Patents and Trademarks
An outline of the situation regarding patents and trademarks in Peruvian pharma. Prepared in association with Osterling Abogados, a leading global law firm, this is an extract from The Pharma Legal Handbook: Peru, available to purchase here for GBP 75.
1. What are the basic requirements to obtain patent and trademark protection?
A patent application must comply with 3 basic requirements, meaning that a patent must have:
- Inventive Level
- Industrial Application
A trademark application must both be distinctive and must be able to differentiate itself from other registered trademarks.
2. What agencies or bodies regulate patents and trademarks?
Patents and trademarks are regulated by the National Institute for the Defense of Competition and Intellectual Property (INDECOPI in Spanish)
3. What products, substances, and processes can be protected by patents or trademarks and what types cannot be protected?
Any product can be protected with a trademark.
Any product, process and substance that complies with the requirements established in question 2 can be protected. However, the following will not be considered inventions:
- Discoveries, scientific theories and mathematical methods;
- All or part of living beings as they are found in nature, natural biological processes, the biological material existing in nature or one that can be isolated, including genome or germplasm of any to be a natural alive;
- Literary and artistic works or any other protected by the right of Author;
- The plans, rules and methods for the exercise of intellectual activities, games or economic-commercial activities;
- Computer programs or software, as such;
- The ways by which information is presented
4. How can patents and trademarks be revoked?
Trademarks can be revoked with a nullity action if the trademark was granted contrary to regulation. Furthermore, they can be cancelled if they haven’t been used after the grace period (3 years) expires.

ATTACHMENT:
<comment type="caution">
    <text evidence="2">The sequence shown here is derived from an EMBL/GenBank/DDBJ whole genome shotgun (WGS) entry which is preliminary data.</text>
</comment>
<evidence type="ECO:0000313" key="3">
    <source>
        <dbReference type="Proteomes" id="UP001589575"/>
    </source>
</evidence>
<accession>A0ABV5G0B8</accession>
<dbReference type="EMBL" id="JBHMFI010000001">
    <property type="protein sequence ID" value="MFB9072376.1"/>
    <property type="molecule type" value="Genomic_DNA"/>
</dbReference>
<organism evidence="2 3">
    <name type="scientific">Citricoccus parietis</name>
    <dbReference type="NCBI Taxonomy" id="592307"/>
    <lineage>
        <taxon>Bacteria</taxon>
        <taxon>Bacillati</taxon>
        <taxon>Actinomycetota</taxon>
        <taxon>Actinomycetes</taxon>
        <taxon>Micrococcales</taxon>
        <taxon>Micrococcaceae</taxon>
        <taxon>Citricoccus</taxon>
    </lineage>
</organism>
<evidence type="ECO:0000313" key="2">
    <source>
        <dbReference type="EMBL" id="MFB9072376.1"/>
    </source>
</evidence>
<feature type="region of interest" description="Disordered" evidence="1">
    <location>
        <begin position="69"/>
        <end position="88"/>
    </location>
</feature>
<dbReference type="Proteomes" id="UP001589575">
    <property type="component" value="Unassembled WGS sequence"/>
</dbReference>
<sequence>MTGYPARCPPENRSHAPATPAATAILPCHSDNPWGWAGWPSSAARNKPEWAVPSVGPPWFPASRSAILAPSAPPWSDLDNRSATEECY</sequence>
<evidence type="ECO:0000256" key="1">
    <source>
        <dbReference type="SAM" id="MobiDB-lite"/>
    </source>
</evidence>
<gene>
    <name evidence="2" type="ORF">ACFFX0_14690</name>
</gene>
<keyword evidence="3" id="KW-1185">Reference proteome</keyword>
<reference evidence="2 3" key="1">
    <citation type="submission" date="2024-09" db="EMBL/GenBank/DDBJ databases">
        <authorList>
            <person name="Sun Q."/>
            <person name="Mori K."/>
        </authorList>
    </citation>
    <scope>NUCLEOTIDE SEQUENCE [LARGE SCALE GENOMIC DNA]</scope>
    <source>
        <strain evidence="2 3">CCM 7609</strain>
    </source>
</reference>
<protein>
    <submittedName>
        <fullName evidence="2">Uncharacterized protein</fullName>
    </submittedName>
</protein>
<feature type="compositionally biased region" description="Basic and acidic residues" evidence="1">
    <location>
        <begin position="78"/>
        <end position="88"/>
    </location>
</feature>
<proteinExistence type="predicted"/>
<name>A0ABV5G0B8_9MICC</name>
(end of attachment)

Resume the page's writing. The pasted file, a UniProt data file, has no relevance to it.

Patents can only be revoked with a nullity action if it was granted contrary to regulation.
5. Are foreign patents and trademarks recognized and under what circumstances?
Foreign trademarks are recognized in the following circumstances:
- Any trademark registered in Ecuador, Colombia and Bolivia will have the same protection as a trademark registered in Peru provided the owner of these trademarks proves to have a real interest in the market. (i.e. An opposition can be filed with a Colombian registration but an application for an identical trademark must be filed)
- A trademark might receive protection from the Washington Convention regarding the possibility to oppose a similar application in Peru. In order to do so the oppose must comply with these requirements:
- Ownership of a registration in a country from the Washington Convention
- Evidence that the applicant has a previous knowledge of the existence of the registered trademark.
- Evidence of the first and current use of its trademark.
- Domicile in a country from the Washington Convention
Foreign patents are recognized under the PCT and Paris agreement granting a total of 30 months for a patent application.
6. Are there any non-patent/trademark barriers to competition to protect medicines or devices?
There are no other barriers to protect medicines or devices. However, commercialization, import, distribution and/or storage require an authorization.
7. Are there restrictions on the types of medicines or devices that can be granted patent and trademark protection?
There is no restriction in the types of medicines or devices than can be granted patent and trademark protection.
8. Must a patent or trademark license agreement with a foreign licensor be approved or accepted by any government or regulatory body?
A license agreement must not be approved or accepted by any government or regulatory body but it must be registered for it to be opposable to third parties.